The Wars On Film: Twelve O’Clock High and The Importance of Empathy

An imperfect journey towards comradary and respect

The Wars On Film is a Bi-Weekly series dedicated to films and television mini-series set within the war genre. Once every two weeks I’ll dive into a classic of the genre, performing a retrospective on it, digging into the storytelling, production design, and depictions of military combat within these works and examining how they tackle the various  tropes of the genre as well as any attributes unique to the specific works. If you have any suggestions for films or mini-series that you would like to see me tackle, feel free to mention them in the comments.

 Story time! So I had planned this week’s film choice out two weeks in advance. I was going to do We Were Soldiers and was excited to finally take a crack at the famous Mel Gibson film. Unfortunately, I did not check Netflix’s removal schedule, and so when Monday rolled around I discovered that the film was no longer available for streaming, presenting me with a quandary. I had to quickly search through the queue of free streamable films on both Amazon and Netflix and find something that I could review/revisit.  The options were not plentiful, but after staring at the military section on Amazon for a solid 20 minutes I settled in on Twelve O’clock High, a black and white WWII film from 1949. This was obviously going to be a unique experience for me as it was easily the oldest film that I had ever attempted to review. The entire film-making process was wildly different back then and as a result a lot of the film feels very odd and detached from modern film sensibilities. Of course I had already used this specific idea once before in my review for Bridge Over The River Kwai so I really wanted to find a new approach. So I sat down with the goal of finding something, anything that I could latch on to in Twelve O’Clock High, that would allow me a new angle from which to approach this film, and for the first hour and fifty minutes of the film, I had nothing. However in those last twenty minutes a theme and narrative asserted itself in a manner which recontextualizes the entire film. This is a film about one simple concept: empathy. It just took a long time to reveal this.

So, what is Twelve O’clock High about you might ask? What is the story and how does this theme of empathy connect throughout it? Well for the bulk of the film, it doesn’t.  After a framing device featuring one of the film’s characters sets up the story we are presented a scene strikingly familiar to anyone who has ever read or watched Catch 22: a group of WWII bomber pilots is at their wits end. They are routinely sent out to fly wildly dangerous missions and continue to see massive casualties. Their commander Colonel Davenport (Hugh Merrill) goes to his superior officer General Savage (the great Gregory Peck) begging that Army brass ease up on the men and that they are breaking them. Davenport ends up having a mental breakdown and General Savage is assigned to take over the unit and whip them back into shape. What proceeds to unfold feels an awful lot like the events of Catch 22, minus all of the comedy and satire. General Savages solution is to further break down the men, make them fly more missions, and increase the level of danger that they are exposed to. While this manages to work, the group regains their morale and becomes quite effective over a series of bombing runs into Germany, the casualties do begin to mount up and ever so rarely do we see a window into the soul of General Savage, where we can see that it MIGHT be affecting him. These glimpses are few and far between however, and not enough to carry the narrative of the film, until the final bombing run. At the last possible moment before the planes are set to take off, General Savage breaks down. The mental exertion of repeatedly sending his men into combat and danger causes something to break in him and he is left sitting completely rigid and staring straight ahead in an office while his men go out on their mission to destroy a ball bearings factory (they never quite convey why that is important, they kinda just expect you to know). At last he has succumbed to the same affliction that felled Colonel Davenport. He has found that he now cares for his men and fears for their safety. While in and of itself this moment does not sound like a twist, it functions as such in the narrative because now it paints the gruff manner and harsh tactics demonstrated earlier in the film as flaws to be overcome, not admirable qualities that made his men better.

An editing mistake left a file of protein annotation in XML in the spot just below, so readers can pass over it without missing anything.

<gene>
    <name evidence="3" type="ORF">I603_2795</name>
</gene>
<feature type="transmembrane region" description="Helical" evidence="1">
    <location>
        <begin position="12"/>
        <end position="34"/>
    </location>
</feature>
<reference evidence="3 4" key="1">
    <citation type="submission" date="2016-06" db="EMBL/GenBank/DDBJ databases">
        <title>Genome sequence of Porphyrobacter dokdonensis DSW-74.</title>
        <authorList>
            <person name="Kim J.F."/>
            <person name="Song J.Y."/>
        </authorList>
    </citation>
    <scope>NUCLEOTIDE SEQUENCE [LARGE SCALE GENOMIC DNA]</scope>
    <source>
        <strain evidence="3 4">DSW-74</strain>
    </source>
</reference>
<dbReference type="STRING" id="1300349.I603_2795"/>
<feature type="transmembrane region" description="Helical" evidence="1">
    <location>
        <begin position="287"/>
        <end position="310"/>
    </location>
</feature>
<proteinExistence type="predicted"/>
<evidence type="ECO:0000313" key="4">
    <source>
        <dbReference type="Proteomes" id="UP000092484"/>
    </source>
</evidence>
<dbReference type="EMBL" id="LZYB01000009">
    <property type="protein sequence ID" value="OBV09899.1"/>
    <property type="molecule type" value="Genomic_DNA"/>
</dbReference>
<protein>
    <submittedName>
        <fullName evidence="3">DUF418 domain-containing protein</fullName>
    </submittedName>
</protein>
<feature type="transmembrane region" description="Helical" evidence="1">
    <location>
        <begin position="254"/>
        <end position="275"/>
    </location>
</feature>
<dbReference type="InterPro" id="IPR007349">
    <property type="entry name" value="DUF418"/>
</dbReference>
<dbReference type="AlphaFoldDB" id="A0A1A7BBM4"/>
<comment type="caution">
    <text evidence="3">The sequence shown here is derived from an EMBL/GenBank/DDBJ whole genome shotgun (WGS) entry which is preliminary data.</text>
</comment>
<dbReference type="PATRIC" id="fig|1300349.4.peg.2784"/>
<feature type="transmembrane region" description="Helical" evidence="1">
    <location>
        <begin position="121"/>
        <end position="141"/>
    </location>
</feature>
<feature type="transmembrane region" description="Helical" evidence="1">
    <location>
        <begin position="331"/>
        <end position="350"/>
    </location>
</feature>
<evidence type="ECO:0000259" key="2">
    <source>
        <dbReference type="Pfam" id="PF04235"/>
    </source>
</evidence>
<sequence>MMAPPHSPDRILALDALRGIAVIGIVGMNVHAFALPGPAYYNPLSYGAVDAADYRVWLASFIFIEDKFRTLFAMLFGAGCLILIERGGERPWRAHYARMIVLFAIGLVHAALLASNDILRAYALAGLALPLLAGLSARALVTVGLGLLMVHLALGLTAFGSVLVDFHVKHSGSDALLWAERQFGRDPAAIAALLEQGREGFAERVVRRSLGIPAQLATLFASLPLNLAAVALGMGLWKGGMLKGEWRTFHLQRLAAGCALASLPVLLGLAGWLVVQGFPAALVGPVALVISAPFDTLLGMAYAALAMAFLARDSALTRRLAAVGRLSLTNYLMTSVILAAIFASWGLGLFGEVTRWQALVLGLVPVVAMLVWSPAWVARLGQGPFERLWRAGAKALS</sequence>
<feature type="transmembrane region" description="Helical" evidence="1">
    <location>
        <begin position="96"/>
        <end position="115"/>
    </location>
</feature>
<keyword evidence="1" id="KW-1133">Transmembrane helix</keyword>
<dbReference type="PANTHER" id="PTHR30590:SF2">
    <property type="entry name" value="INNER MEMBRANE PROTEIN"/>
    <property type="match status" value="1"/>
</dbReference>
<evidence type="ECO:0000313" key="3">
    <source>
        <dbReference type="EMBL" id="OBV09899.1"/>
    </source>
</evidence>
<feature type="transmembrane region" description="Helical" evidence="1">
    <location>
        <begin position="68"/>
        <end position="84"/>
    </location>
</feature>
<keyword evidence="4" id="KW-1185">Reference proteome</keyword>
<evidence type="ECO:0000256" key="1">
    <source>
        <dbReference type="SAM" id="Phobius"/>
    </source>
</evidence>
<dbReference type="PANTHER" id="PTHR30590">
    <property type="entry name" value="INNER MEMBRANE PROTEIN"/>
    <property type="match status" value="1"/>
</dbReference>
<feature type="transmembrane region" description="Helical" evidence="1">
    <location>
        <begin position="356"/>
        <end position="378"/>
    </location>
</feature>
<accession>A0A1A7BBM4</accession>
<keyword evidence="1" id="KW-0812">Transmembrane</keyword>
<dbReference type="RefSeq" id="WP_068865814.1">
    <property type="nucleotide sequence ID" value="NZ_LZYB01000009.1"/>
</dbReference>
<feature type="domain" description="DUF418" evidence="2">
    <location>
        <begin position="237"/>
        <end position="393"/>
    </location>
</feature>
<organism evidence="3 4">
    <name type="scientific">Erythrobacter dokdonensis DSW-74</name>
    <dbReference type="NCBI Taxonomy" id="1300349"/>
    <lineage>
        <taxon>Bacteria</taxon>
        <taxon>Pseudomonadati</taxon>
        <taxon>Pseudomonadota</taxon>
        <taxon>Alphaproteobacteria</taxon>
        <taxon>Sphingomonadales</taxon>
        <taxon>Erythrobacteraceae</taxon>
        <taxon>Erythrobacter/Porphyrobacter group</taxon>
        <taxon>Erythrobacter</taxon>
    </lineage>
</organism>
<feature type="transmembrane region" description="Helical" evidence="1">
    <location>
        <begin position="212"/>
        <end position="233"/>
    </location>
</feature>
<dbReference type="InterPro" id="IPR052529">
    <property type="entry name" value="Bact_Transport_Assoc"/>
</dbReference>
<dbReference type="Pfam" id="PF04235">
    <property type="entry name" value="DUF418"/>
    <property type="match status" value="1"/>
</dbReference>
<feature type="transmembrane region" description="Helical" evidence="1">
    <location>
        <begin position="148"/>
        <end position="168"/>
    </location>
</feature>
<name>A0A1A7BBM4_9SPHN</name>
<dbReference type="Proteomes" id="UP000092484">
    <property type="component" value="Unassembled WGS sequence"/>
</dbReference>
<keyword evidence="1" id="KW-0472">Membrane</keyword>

While this narrative moment manages to retroactively add context to the entire film, it only manages to do so as dramatically as it does because there is little evidence pointing towards this moment in the earlier parts of the film. In fact, for the majority of it’s run time, it paints Savage as an admirable figure, who by refusing to bow to the fears and concerns of his men, makes them better. It is only after this moment that is revealed that the true lesson of the film is the importance of the bonds made between the men. It is about his journey to loving these men as brothers and the concern for their safety that comes with that love. It teaches him that his friend Colonel Davenport was not a weak man, but rather a man who cared too much to support the status quo. It allows the framing device of the film to paint the time in the squadron as one to be looked back on fondly, a remembrance of coming through the crucible of war alongside brothers and the journey to said brotherhood. It just leaves one wishing the story had been structured in such a way as to more accurately convey that.